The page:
In the real world, unshielded strip lights, windows and high levels of general lighting remain. These are very likely to cause problems- I am typing this in the dark at the moment, but I can see the screen well, and the keyboard is well enough lit by the screen for the harder to find keys (for me there are quite a few harder to find keys!). But yesterday, with light streaming in the window, I could barely see the screen- must get those blinds! Because screens are self luminous, any excessive light will create difficulty in seeing the detail on it.
Reflections cause problems because they shield the text underneath, but also the reflection may be at a different optical distance that the text on the screen- if the window is 6 metres away, the eye cannot focus that and the text at 40cm at the same time, which can introduce instability. Antireflective coatings on the screens do help here, and most modern ones have these. If you can see any reflections in the screen it is worthwhile trying to angle the screen to eliminate them, or failing that to move them into a lesser used part of the screen, maybe a corner. For the same reasons, screens should never directly face a window- brightness from behind and a silhouette of the user hamper viewing, but the user should also not face the window- then they will see their own reflection in the screen. If windows cannot be shielded screens should be positioned at right angles to them.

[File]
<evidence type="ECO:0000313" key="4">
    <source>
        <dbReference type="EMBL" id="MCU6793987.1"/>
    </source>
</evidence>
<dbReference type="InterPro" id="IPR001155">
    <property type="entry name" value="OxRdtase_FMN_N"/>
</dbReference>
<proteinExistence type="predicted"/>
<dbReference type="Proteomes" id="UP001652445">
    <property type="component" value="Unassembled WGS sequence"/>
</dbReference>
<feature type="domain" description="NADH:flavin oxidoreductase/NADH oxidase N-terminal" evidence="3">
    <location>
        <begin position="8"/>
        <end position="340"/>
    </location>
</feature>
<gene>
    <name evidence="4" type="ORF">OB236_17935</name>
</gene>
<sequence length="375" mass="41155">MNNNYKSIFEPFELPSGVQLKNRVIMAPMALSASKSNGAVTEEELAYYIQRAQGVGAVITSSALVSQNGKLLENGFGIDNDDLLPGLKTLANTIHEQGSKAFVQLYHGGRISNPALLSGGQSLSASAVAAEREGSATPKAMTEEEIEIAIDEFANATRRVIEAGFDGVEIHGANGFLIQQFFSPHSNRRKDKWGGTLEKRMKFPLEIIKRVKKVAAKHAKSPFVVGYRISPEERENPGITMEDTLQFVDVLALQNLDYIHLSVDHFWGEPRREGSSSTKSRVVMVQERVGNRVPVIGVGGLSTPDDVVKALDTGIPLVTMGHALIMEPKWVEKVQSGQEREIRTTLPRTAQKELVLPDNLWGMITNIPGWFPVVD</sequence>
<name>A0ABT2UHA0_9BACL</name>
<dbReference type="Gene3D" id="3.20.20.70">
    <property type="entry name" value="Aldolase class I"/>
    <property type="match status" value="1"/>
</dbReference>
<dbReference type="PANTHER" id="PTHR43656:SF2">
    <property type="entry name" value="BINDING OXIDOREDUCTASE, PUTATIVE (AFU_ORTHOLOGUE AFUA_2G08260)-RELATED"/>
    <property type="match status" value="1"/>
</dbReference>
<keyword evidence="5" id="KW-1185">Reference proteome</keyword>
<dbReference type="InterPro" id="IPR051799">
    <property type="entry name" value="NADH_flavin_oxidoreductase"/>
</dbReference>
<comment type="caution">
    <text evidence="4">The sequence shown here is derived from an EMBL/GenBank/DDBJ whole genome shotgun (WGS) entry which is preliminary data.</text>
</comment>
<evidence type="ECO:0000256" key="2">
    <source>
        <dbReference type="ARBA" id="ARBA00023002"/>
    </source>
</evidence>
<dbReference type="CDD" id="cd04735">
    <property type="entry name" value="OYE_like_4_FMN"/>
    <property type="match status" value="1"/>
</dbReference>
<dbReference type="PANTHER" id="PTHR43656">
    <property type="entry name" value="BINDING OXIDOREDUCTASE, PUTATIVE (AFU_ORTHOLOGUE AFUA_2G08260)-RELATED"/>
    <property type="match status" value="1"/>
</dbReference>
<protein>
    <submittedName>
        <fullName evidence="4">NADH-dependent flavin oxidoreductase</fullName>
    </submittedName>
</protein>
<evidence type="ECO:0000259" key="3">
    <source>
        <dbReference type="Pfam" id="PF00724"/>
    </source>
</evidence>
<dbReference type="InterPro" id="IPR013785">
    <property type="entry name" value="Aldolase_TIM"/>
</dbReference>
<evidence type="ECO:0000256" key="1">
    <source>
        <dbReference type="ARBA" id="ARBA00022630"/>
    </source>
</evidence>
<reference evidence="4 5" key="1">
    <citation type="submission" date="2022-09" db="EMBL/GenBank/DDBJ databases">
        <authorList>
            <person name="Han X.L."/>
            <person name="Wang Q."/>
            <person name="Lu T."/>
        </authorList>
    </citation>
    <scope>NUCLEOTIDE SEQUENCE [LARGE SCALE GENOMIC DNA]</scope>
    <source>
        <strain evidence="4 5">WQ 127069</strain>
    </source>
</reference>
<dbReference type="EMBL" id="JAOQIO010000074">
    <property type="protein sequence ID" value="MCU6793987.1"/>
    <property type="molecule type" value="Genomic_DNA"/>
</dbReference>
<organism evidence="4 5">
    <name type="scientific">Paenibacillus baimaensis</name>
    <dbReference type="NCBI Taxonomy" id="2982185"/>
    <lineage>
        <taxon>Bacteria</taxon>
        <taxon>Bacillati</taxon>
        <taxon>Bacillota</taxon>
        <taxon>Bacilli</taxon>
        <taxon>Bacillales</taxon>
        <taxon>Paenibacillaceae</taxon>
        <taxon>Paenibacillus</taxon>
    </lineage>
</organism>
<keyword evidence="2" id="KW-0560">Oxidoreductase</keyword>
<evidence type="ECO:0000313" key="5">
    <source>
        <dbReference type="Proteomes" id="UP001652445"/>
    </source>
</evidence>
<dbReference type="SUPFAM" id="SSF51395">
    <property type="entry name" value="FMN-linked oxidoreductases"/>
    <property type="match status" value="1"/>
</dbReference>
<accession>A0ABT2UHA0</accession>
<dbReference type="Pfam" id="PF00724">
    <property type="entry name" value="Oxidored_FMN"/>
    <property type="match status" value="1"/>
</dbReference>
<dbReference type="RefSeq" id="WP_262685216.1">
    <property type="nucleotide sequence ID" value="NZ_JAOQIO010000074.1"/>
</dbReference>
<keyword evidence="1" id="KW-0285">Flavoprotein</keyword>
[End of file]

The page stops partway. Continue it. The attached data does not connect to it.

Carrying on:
Screen filters were very popular a few years ago, there are two types. One is just a tinted sheet- this cuts the light hitting the screen from the room, and then cuts it again when it bounces back- stray light needs to pass through the filter twice, whereas light from the screen only passes through on the way out. This can help in areas where the lighting is too bright, and many screens are darkly tinted to achieve the same effect, but a decrease in room illumination would be better. The other screens are mesh filters- these reduce viewing angles so that the person straight ahead of the screen can see the output, but light coming in at an angle cannot pass through- if you can imagine a wall made of cardboard kitchen roll tubes laid side to side- you could see straight through the wall, but not much to either side. These can be useful to cut out reflections, but again elimination of the reflection sources would be preferable.
Finally if an individual wears spectacles it is a benefit to have anti-reflective coated lenses- these cut out reflections between the lens surfaces and the lens and the eye which will improve contrast on the screen. Recently there have been some concerns about the amount of High Energy (Blue) Visible Light coming from computer screens – scientists do reckon that this HEV light could be damaging to the eye, and even affect sleep patterns due to the inhibition of Melatonin production. A few spectacle lens manufacturers now produce HEV control or Blue control MAR coatings, which preferentially reflect the wavelengths of concern. You can read more about the “Blue Light Hazard” here and here.